4) Military: To provide cadets with the broad-based military science and military leadership education required as a prerequisite of commissioning. The traditional purposes and ideals are to unite in closer relationship the military departments of American universities and colleges; to preserve and develop the essential qualities of good efficient officers; to prepare ourselves as educated men and women to take a more active part and have greater influence in military affairs of the communities in which we may reside; and above all to spread intelligent, accurate information concerning the military requirements of our country.

For many cadets the ROTC program is executed through a progressive four year experience. Each year the cadets are given more responsibility and more authority until the final year when they receive the mantel of battalion leadership. Some, however, are not traditional progressive four year scholarship cadets but advance cadets who join us for only the last two years of the program. Cadets come to the program in many different ways and they each add to the depth and breadth of experience. At Augusta State University we have cadets with no Army experience who joined the program immediately out of high school and cadets with fourteen years of active Army time. The key factors in becoming a cadet are the criteria we call SAL: student, athlete, leader. We look for each applicant to have demonstrated attributes in each of those areas and potential for increased growth.

For freshmen and sophomores the ROTC program lays the groundwork to become an Army officer or better citizen and includes both classroom and lab experiences. The junior class prepares for one of the toughest leadership courses offered. Leadership Development Assessment Course challenges all of the military skills cadets have developed through a 29 day leadership experience. During the year they will learn small unit tactics, land navigation, range operations, first aid and physical training. They will experience combat water survival, ruck marches, rappelling, and most importantly they develop teamwork and leadership skills. Finally, the seniors in our program run the battalion on a day to day basis. They develop, plan, execute, and evaluate every battalion event from daily physical training, ranges, monthly training, to the culminating three day field training exercises.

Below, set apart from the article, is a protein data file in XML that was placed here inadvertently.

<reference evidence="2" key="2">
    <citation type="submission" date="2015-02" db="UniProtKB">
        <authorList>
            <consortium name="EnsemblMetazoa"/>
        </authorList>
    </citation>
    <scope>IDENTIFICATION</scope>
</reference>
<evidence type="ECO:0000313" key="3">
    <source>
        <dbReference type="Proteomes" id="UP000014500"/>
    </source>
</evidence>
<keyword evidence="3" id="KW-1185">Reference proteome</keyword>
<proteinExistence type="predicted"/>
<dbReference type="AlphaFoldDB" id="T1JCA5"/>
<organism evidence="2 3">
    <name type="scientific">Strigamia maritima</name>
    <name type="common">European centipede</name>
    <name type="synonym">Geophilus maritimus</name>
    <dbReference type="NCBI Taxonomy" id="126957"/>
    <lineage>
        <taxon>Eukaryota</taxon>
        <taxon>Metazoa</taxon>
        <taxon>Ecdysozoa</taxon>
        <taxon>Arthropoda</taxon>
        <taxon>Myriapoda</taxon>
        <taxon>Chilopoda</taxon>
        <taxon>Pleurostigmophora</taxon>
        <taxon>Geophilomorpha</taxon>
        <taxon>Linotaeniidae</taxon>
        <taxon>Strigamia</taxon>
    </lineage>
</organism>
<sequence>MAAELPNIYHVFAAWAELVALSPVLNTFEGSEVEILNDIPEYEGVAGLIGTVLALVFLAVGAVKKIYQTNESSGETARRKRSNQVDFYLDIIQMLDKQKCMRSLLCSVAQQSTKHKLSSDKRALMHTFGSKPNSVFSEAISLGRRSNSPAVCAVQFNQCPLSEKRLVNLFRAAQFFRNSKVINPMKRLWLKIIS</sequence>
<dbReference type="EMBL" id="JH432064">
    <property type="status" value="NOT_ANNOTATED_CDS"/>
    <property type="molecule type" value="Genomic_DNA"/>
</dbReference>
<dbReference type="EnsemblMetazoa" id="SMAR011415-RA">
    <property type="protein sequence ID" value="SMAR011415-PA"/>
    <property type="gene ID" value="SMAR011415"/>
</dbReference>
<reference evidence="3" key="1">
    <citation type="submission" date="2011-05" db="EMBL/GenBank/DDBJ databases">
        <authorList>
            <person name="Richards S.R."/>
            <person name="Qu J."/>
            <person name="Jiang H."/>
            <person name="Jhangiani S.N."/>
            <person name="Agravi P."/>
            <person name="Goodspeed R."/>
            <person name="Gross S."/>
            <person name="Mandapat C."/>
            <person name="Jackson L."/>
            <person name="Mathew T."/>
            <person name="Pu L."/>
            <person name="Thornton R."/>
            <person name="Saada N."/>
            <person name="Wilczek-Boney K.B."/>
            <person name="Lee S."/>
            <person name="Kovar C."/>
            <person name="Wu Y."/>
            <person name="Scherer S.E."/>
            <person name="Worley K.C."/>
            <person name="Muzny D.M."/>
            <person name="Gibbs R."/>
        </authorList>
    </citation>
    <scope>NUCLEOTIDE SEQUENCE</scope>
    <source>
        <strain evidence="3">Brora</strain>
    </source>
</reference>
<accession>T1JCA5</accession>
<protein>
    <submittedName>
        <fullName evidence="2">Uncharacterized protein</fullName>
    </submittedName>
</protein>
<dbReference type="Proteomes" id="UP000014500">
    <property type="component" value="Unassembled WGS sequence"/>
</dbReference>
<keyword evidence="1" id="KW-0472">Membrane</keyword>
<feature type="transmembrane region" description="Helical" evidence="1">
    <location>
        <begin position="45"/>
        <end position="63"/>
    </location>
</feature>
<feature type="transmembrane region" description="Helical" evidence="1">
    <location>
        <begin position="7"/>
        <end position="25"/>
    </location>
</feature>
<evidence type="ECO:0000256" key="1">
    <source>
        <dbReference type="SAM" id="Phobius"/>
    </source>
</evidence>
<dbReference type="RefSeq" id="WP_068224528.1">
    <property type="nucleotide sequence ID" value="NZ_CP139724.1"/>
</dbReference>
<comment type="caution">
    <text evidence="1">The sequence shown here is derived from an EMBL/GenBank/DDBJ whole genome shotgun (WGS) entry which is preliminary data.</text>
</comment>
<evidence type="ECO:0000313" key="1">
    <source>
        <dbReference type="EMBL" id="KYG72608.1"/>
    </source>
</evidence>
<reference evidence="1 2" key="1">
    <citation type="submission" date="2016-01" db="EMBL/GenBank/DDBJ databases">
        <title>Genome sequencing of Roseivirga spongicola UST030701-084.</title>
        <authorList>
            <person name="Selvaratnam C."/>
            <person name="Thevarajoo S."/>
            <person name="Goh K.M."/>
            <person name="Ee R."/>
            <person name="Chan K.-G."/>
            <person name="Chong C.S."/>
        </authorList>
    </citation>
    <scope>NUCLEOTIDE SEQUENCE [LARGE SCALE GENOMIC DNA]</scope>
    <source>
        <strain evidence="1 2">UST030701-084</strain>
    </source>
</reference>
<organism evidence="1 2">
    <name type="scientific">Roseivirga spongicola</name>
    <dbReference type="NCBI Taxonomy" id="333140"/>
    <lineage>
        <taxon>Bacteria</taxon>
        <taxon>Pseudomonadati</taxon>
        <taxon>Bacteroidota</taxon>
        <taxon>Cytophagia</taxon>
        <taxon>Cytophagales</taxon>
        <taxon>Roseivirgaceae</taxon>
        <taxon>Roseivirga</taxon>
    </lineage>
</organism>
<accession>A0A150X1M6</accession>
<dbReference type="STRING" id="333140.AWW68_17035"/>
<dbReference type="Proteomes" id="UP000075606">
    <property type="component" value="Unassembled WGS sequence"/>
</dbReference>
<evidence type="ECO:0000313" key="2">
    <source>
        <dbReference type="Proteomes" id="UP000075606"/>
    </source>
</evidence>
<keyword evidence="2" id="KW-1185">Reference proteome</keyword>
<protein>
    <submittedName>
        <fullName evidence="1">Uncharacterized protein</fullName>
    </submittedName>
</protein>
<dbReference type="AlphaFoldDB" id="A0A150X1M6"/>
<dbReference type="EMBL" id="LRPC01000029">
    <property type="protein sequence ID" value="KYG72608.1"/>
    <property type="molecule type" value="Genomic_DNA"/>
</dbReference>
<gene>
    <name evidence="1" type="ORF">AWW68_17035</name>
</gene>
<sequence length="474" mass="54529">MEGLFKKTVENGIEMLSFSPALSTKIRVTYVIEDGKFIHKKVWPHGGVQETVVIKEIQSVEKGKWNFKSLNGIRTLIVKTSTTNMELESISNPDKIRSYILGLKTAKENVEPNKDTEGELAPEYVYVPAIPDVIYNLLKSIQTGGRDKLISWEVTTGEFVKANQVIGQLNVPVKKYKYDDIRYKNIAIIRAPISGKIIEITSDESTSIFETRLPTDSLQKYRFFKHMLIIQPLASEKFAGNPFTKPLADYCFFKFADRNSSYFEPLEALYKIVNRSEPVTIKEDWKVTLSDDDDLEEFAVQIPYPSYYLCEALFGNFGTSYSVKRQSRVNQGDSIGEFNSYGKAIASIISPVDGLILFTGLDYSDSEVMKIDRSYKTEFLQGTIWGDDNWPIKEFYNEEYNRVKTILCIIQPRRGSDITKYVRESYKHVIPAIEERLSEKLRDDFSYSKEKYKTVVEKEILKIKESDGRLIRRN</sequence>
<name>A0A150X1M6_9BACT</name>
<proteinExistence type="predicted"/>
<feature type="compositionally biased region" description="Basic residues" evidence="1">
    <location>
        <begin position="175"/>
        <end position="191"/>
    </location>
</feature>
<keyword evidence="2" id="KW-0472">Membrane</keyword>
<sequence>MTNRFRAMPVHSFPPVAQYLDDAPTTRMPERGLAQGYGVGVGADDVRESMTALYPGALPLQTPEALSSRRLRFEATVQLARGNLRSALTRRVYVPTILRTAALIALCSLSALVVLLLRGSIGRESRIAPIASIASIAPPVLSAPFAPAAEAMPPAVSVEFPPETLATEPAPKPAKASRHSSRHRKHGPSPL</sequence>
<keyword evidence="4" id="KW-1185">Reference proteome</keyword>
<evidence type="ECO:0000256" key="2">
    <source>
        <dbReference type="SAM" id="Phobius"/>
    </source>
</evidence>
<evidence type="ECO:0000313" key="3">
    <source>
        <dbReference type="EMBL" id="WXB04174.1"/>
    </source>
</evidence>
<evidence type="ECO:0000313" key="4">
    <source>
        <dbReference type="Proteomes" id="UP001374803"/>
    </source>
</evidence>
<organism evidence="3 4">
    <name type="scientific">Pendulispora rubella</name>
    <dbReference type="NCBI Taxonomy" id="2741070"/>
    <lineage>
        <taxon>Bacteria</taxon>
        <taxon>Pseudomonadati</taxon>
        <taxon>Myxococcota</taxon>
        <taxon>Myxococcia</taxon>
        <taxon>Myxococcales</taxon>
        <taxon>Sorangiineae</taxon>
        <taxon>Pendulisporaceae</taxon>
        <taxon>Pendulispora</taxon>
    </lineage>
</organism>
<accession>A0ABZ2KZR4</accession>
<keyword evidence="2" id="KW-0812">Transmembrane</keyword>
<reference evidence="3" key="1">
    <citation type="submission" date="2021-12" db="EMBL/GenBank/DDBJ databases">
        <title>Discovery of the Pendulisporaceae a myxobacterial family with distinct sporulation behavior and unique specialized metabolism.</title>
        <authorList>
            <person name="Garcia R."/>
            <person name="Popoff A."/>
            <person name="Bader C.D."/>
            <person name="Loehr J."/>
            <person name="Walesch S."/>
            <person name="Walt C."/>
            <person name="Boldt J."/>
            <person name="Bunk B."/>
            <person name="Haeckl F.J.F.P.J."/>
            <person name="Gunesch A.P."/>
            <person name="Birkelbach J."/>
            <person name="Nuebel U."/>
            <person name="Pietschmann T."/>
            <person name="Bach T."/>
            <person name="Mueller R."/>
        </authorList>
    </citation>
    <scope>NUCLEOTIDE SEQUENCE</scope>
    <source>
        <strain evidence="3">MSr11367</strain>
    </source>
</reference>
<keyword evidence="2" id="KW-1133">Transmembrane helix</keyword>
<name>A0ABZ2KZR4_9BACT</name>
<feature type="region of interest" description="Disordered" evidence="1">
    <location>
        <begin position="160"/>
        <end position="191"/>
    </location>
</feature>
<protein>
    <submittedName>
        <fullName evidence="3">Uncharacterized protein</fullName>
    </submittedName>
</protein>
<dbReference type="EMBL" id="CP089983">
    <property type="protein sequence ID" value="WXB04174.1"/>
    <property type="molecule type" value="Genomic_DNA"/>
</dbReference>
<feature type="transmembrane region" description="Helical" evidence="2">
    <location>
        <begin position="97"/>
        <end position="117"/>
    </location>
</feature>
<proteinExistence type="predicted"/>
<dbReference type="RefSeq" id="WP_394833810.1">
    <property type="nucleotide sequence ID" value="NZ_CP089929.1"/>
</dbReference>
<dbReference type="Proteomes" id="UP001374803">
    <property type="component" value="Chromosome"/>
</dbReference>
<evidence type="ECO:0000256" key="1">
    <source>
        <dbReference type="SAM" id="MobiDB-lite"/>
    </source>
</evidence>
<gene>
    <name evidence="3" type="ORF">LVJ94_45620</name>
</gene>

An additional benefit of the ROTC program in our local communities is the cadets serve as Army ambassadors in all that they do. Whether in school, church, job, or other activities cadets are able to integrate into their organizations and teach others about the Army and the ROTC programs. Their leadership in those programs is a symbiotic relationship as the cadet gains viable experience in leadership and the community has someone assisting or participating in their activity.

Since our goal is to commission professionally sound second lieutenants into the Army we use every experience as a training opportunity. The motto of ROTC is "Leadership Excellence" but after a single semester as the Professor of Military Science at Augusta State University I would say that the ROTC program could be coined "Leadership experienced".


OCS--Officewr Candidate School

ROTC--Reserve Officers' Training Corps

USMA--United States Military Academy

MAJ Karen Roe

MAJ Karen Roe is the current Professor of Military Science at Augusta State University. She was commissioned from The United State Military Academy into the Signal Corps in December 1992.
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Title Annotation:Reserve Officers' Training Corps
Author:Roe, Karen
Publication:Army Communicator
Geographic Code:1USA
Date:Jan 1, 2009